At Bournemouth University, he is Professor of Post-Production. He has also served as Visiting Tutor in Screen Composition at the National Film & Television School. Within both institutions he has trained over 60 composers, some of whom have since provided music for feature films, theatre, television and computer games.
He is an editor of The New Soundtrack, an academic journal which focuses its attention on all the aural elements which combine with moving images.
His first novel, Zweck was published by Troubador Pres in 2016.
MIKE GUNTON, Creative Director BBC Natural History Unit.
Mike’s work within the Natural History Unit has seen him establish the ‘People and Animals’ output, run the Natural World strand and oversee over 120 wildlife films including many award winning and critically acclaimed series from Yellowstone to Life, Africa, and Life Story.
Outside of TV, Mike has directed the Emmy award winning film One Life, worked closely with Sir David Attenborough and has interviewed E.O. Wilson demonstrating his fundamental grounding in the scientific community. He speaks internationally at media, entertainment and scientific gatherings as an ambassador.
Some of Mike’s recent successful projects include Shark (2015) and Waking Giants (2016) and now Planet Earth II, with exciting upcoming projects like Dynasty.
JULIAN HENRIQUES presents “Thinking Through Sound – and Learning from Jamaican Bass/ Base Culture”
Prof Julian Henriques is convenor of the MA Scriptwriting programme, director of the Topology Research Unit and a former Joint Head of the Department of Media and Communications, Goldsmiths, University of London. Before Goldsmiths, Julian ran the film and television department at CARIMAC at the University of the West Indies, Kingston, Jamaica.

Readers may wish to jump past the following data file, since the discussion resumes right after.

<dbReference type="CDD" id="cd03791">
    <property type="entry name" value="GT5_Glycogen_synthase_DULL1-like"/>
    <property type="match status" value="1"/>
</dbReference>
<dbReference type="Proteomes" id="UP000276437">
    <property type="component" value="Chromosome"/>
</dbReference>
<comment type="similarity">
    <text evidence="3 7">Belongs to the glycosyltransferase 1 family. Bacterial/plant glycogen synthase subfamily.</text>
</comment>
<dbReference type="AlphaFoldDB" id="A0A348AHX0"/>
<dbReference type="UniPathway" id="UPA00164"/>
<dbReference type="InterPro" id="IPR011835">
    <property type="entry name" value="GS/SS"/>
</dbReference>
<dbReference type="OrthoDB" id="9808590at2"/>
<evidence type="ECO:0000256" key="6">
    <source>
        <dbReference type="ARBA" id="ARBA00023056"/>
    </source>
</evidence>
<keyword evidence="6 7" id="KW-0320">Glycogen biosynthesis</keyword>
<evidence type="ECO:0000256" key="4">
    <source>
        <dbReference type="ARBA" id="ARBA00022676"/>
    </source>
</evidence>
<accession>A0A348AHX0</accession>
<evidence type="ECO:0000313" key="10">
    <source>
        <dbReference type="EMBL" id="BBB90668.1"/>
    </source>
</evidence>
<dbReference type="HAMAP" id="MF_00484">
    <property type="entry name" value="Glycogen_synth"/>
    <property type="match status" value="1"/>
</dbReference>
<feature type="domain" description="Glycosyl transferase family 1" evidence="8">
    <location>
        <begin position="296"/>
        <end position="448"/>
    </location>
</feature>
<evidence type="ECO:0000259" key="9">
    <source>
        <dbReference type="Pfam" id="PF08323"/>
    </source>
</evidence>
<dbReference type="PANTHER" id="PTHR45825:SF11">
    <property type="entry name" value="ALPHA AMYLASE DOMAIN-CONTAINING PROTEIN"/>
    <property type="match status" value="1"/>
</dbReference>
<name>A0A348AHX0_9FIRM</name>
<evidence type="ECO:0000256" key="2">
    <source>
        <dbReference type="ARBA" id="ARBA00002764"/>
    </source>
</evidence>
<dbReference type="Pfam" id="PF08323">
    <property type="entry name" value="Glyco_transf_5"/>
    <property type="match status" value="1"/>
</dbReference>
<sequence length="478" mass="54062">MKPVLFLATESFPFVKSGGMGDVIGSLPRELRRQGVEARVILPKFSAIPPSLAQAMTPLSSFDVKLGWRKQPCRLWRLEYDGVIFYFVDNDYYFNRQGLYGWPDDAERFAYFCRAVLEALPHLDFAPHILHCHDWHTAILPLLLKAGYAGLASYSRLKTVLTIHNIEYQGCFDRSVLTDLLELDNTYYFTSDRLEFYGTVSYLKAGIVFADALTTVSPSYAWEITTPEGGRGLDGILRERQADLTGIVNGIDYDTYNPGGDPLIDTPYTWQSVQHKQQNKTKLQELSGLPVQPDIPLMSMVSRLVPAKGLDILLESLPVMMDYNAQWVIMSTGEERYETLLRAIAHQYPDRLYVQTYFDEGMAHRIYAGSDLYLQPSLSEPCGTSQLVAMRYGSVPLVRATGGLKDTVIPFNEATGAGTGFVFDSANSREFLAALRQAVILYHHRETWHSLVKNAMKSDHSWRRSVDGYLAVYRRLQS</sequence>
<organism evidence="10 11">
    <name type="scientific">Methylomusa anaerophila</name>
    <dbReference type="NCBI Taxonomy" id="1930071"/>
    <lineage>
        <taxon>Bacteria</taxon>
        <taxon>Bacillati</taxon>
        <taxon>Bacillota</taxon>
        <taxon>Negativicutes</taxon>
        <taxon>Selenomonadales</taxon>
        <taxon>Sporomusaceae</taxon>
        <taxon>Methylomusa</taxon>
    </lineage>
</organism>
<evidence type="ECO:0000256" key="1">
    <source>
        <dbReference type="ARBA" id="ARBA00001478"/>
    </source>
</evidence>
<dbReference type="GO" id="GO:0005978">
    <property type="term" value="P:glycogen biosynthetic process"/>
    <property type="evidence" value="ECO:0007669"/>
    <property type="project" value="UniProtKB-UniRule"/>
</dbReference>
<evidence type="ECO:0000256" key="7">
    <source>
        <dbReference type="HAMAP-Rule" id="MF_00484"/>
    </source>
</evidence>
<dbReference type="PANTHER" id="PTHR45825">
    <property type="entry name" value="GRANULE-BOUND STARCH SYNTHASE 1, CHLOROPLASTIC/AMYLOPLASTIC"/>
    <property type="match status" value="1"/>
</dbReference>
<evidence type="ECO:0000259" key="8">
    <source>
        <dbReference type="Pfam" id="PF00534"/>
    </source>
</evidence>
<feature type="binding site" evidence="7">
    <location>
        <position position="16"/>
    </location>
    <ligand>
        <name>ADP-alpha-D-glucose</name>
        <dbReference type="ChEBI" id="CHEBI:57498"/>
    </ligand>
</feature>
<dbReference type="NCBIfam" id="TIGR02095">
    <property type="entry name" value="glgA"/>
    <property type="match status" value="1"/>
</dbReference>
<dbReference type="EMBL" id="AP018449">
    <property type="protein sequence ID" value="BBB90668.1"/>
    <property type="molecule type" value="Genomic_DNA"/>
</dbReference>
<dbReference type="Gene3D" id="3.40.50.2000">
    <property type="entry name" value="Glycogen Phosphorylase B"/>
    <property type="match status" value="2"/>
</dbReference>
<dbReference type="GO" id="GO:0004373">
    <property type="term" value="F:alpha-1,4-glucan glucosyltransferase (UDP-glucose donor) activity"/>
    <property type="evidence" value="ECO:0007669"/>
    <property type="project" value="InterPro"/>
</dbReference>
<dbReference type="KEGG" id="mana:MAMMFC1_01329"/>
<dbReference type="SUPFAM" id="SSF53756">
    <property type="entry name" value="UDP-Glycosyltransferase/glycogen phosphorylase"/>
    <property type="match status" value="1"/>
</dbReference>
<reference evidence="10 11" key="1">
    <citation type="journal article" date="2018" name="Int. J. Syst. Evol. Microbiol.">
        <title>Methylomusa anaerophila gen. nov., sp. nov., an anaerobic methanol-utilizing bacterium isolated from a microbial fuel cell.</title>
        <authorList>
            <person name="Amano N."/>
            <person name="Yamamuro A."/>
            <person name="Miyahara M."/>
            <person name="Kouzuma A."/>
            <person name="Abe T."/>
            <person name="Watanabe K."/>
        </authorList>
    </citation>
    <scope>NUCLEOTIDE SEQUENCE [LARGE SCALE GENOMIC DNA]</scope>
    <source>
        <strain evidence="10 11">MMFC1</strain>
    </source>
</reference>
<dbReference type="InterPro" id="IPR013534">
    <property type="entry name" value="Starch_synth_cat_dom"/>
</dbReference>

His credits as a writer and director include the 1998 feature film Babymother, a reggae musical and improvised short drama We the Ragamuffin and numerous BBC and Channel Four documentaries. Julian researches street cultures, music and technologies and is interested in the uses of sound as a critical and creative tool. In addition, he is also exploring in how some of the mathematics concepts of topology can be used in the understanding social and cultural change.
Julian’s professional practice has recently turned to sound sculpture, with Knots & Donuts installed Tate Modern, in 2011, and at Khoj, New Delhi, in 2013. His publications include Sonic Bodies: Reggae Sound Systems Performance Techniques and Ways of Knowing, published in 2011; the jointly authored Changing the Subject: Psychology, Social Regulation and Subjectivity (1984) and he was a founding editor of the Ideology & Consciousness journal. Sonic Media Technology, Sociality and Ways of Making is forthcoming. http://www.gold.ac.uk/media-communications/staff/henriques/